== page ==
Would-be landlords could be forgiven for thinking that all they have to do is purchase their property, install their tenant and then sit back and wait for the money to come rolling in.
But while it may be true that generation rent is on the rise and there is still a huge housing shortage, there are always things that landlords could be doing better. So for those who really want to maximize their ‘rental yield’ (the sum you’re left with once you’ve deducted all your costs from the rent, then divided the remainder into the value of the property), we’ve sourced the following expert tips:
1. Choose an up and coming area
People will pay more for a location. Many first-time landlords are tempted to invest in a property close to where they live themselves because it feels safer to them to know the area they’re investing in and be on hand to step in if things go wrong.
While the logic of this strategy is hard to fault, those looking to really maximize their rental yield would be better served choosing an up and coming area where they can get a better deal on their purchase price, then watch their rental premium increase as the area grows more popular.
Areas set to be included on the Crossrail train line or other transport developments are hot spots, while markers of an area on the up include coffee shops, the arrival of well known supermarket chains and investment in local schools.
2. Think about who your target tenant is and tailor accordingly
It may sound like a no-brainer but you’d be surprised as to how many landlords haven’t considered what kind of tenant profile they want to attract.
If you’re gearing up for young professionals, aim to appeal to them through an area with good transport links, decent bars and restaurants. If you’d prefer the family market, direct your search towards areas with green spaces and good schools.
3. Give your tenant what they want and they’re likely to pay more
Mod-cons such as dishwashers, microwaves and washerdriers all pay their own way. Every tenant is looking to have their lives made as easy as possible and including every possible mod-con is a sure fire way to ensure you attract the right kind of tenant – at the price you’re looking for.
The rise of Build to Rent schemes means that soon offering your tenants luxuries from wi-fi to wine fridges will rapidly become the new normal. Make sure you get in there first.
4. Regularly review the rent – and don’t be afraid to increase it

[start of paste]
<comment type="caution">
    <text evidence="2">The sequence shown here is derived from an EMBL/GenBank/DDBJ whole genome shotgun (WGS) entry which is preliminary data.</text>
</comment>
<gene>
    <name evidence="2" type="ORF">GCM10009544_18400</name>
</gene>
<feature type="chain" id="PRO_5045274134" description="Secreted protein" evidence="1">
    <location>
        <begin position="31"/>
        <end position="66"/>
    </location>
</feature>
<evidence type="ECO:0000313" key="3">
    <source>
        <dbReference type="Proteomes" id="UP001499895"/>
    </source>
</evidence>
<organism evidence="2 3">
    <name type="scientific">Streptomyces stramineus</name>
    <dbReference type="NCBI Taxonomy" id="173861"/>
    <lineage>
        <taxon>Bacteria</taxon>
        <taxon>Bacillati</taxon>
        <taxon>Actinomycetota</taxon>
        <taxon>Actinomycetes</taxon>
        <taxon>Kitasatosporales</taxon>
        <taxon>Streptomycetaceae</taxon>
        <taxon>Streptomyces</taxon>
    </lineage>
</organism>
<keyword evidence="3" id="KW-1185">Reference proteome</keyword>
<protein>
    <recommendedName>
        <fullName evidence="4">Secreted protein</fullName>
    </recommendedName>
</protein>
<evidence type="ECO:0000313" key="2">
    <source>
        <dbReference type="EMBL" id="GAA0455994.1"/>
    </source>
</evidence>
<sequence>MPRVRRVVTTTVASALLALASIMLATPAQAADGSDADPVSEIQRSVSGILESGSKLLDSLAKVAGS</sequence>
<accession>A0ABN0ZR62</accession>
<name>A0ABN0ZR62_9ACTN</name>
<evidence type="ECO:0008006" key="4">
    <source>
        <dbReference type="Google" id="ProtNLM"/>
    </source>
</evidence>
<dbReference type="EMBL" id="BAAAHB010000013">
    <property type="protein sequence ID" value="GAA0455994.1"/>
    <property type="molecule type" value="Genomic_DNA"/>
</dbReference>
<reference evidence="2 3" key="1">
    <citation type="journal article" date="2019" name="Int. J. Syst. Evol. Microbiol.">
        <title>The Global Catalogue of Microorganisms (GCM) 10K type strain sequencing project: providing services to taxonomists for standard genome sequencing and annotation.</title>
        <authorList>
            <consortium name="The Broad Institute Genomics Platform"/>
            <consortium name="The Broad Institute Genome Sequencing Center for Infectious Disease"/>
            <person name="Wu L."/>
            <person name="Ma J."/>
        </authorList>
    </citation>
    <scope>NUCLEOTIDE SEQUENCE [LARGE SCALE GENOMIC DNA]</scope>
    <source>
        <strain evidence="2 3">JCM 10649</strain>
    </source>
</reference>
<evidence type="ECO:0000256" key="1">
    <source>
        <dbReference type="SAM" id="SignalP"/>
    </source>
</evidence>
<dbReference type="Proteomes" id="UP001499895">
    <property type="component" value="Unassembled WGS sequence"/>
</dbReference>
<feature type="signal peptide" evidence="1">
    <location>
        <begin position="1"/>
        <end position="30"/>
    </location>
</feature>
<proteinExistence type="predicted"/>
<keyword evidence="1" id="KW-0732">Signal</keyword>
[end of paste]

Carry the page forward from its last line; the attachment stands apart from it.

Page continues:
As your area improves, it’s appropriate that your rent reflects its change in circumstances. But be careful when it comes to prospective increases and remember that any tenant who pays the rent is better than no tenant at all.
5. Alternatively decrease the rent so your property doesn’t lie empty
It might sound perverse but every day your property lies empty costs you money. So if you’re not getting any takers at your current asking price, swallow your pride and look at whether you need to lower your expectations - and your rent.
Having someone in the property is more important than minimal rental fluctuations.
6. Lower your overheads and consider how hands on you want to be
When you can find a tool to save time, why wouldn't you utilise it? More and more lettings agents are investing in online services like Fixflo, which can take all the stress and strain out of interactions with tenants, saving you time, which in turn saves you money.
Instead of receiving phone calls about burnt out light bulbs, or fielding calls from contractors who haven't gotten the correct information for ordering parts, you can rest easy receiving detailed repair reports straight to your email inbox.
7. Consider a second bathroom
Putting in a second bathroom, often by converting an existing laundry area into a second bathroom is an expensive investment, but it’s worth its weight in gold. Every type of tenant – from high-flying professional sharers to young families will be attracted to a property with multiple bathrooms and you’ll increase the property’s value should you come to consider selling it later on down the line.
8. Rid yourself of all dead space – and consider how many bedrooms a house can handle
Many Victorian conversions have a double front room, with the back room or section traditionally used as a dining area, while the front is used an entertaining or living space.
With the rise of the perennially popular kitchen/diner and kitchen extension as a place to entertain and occupy in the evenings, at least half of the area that used to be the front room is wasted. Rather than just allowing it to sit as dead space, consider turning it into a bedroom and you’ll maximize your property’s appeal to sharers. Turning a traditional four bedroom house into a five bedroom house hugely increases your rental yield.
And remember when you’re rooming with friends, nobody’s fussed about a dining room, particularly if they can have a large double bedroom instead.
9. A place for everything and for everything a place
As we mentioned above, the key to increasing your rental yield is to take advantage of every square metre on offer. In addition to maximizing bedroom and bathroom space, don’t neglect your storage space.
Landlords looking to break into the family market should pay particular attention to storage opportunities to ensure that their properties are at the top of every tenant’s wish list.
10. Don’t forget man’s best friend
There are millions of pet owners across the country but many landlords won’t consider letting to them. Those looking to maximize their rental yield should definitely consider making their properties pet friendly as eager owners are prepared to lay down hefty deposits and are also likely to consider paying more.
When it comes to growing your income, your tenant’s dog or cat really could be your best friend.